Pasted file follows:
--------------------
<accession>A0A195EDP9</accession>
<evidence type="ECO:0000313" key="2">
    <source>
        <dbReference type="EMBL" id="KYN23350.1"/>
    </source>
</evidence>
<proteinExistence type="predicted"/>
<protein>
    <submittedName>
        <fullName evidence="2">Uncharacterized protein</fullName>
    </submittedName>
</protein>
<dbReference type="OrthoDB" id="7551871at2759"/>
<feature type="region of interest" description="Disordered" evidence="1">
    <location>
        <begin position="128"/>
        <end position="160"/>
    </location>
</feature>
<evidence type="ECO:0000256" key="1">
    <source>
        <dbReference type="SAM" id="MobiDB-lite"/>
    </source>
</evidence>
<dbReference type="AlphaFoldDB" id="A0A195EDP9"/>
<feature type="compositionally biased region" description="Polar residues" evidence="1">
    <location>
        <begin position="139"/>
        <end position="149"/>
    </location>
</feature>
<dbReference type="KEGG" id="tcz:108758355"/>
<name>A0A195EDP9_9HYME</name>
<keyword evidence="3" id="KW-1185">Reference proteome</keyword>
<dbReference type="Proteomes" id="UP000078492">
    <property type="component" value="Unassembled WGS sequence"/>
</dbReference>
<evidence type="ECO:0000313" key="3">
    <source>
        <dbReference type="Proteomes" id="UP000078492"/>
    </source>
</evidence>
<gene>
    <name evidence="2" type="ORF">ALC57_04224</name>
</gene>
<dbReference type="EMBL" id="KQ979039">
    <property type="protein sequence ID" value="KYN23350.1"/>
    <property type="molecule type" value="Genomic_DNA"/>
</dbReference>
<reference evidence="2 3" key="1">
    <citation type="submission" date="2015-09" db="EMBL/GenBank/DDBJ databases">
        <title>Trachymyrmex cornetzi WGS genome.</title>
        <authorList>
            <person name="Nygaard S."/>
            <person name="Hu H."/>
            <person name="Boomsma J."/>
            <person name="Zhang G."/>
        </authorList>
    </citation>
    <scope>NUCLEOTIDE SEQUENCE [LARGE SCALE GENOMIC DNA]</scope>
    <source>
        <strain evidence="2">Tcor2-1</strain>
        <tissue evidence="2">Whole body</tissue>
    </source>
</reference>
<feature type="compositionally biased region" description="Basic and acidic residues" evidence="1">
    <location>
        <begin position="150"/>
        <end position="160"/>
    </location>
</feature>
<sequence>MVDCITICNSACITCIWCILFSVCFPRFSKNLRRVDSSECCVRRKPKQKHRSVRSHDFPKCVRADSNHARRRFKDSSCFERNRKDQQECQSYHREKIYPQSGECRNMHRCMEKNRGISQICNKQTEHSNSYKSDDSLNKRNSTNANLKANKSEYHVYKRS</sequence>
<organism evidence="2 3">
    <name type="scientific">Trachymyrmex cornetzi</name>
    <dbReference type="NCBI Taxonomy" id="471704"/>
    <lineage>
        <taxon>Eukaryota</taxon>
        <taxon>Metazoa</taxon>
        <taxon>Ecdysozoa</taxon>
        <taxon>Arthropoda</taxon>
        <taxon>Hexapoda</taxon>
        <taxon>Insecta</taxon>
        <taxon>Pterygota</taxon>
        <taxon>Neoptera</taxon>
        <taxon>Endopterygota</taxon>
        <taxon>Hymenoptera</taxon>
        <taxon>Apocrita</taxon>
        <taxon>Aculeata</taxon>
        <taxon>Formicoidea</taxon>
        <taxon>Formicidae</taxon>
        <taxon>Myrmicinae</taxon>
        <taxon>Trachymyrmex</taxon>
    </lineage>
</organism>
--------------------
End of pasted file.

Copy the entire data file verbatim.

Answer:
<accession>A0A195EDP9</accession>
<evidence type="ECO:0000313" key="2">
    <source>
        <dbReference type="EMBL" id="KYN23350.1"/>
    </source>
</evidence>
<proteinExistence type="predicted"/>
<protein>
    <submittedName>
        <fullName evidence="2">Uncharacterized protein</fullName>
    </submittedName>
</protein>
<dbReference type="OrthoDB" id="7551871at2759"/>
<feature type="region of interest" description="Disordered" evidence="1">
    <location>
        <begin position="128"/>
        <end position="160"/>
    </location>
</feature>
<evidence type="ECO:0000256" key="1">
    <source>
        <dbReference type="SAM" id="MobiDB-lite"/>
    </source>
</evidence>
<dbReference type="AlphaFoldDB" id="A0A195EDP9"/>
<feature type="compositionally biased region" description="Polar residues" evidence="1">
    <location>
        <begin position="139"/>
        <end position="149"/>
    </location>
</feature>
<dbReference type="KEGG" id="tcz:108758355"/>
<name>A0A195EDP9_9HYME</name>
<keyword evidence="3" id="KW-1185">Reference proteome</keyword>
<dbReference type="Proteomes" id="UP000078492">
    <property type="component" value="Unassembled WGS sequence"/>
</dbReference>
<evidence type="ECO:0000313" key="3">
    <source>
        <dbReference type="Proteomes" id="UP000078492"/>
    </source>
</evidence>
<gene>
    <name evidence="2" type="ORF">ALC57_04224</name>
</gene>
<dbReference type="EMBL" id="KQ979039">
    <property type="protein sequence ID" value="KYN23350.1"/>
    <property type="molecule type" value="Genomic_DNA"/>
</dbReference>
<reference evidence="2 3" key="1">
    <citation type="submission" date="2015-09" db="EMBL/GenBank/DDBJ databases">
        <title>Trachymyrmex cornetzi WGS genome.</title>
        <authorList>
            <person name="Nygaard S."/>
            <person name="Hu H."/>
            <person name="Boomsma J."/>
            <person name="Zhang G."/>
        </authorList>
    </citation>
    <scope>NUCLEOTIDE SEQUENCE [LARGE SCALE GENOMIC DNA]</scope>
    <source>
        <strain evidence="2">Tcor2-1</strain>
        <tissue evidence="2">Whole body</tissue>
    </source>
</reference>
<feature type="compositionally biased region" description="Basic and acidic residues" evidence="1">
    <location>
        <begin position="150"/>
        <end position="160"/>
    </location>
</feature>
<sequence>MVDCITICNSACITCIWCILFSVCFPRFSKNLRRVDSSECCVRRKPKQKHRSVRSHDFPKCVRADSNHARRRFKDSSCFERNRKDQQECQSYHREKIYPQSGECRNMHRCMEKNRGISQICNKQTEHSNSYKSDDSLNKRNSTNANLKANKSEYHVYKRS</sequence>
<organism evidence="2 3">
    <name type="scientific">Trachymyrmex cornetzi</name>
    <dbReference type="NCBI Taxonomy" id="471704"/>
    <lineage>
        <taxon>Eukaryota</taxon>
        <taxon>Metazoa</taxon>
        <taxon>Ecdysozoa</taxon>
        <taxon>Arthropoda</taxon>
        <taxon>Hexapoda</taxon>
        <taxon>Insecta</taxon>
        <taxon>Pterygota</taxon>
        <taxon>Neoptera</taxon>
        <taxon>Endopterygota</taxon>
        <taxon>Hymenoptera</taxon>
        <taxon>Apocrita</taxon>
        <taxon>Aculeata</taxon>
        <taxon>Formicoidea</taxon>
        <taxon>Formicidae</taxon>
        <taxon>Myrmicinae</taxon>
        <taxon>Trachymyrmex</taxon>
    </lineage>
</organism>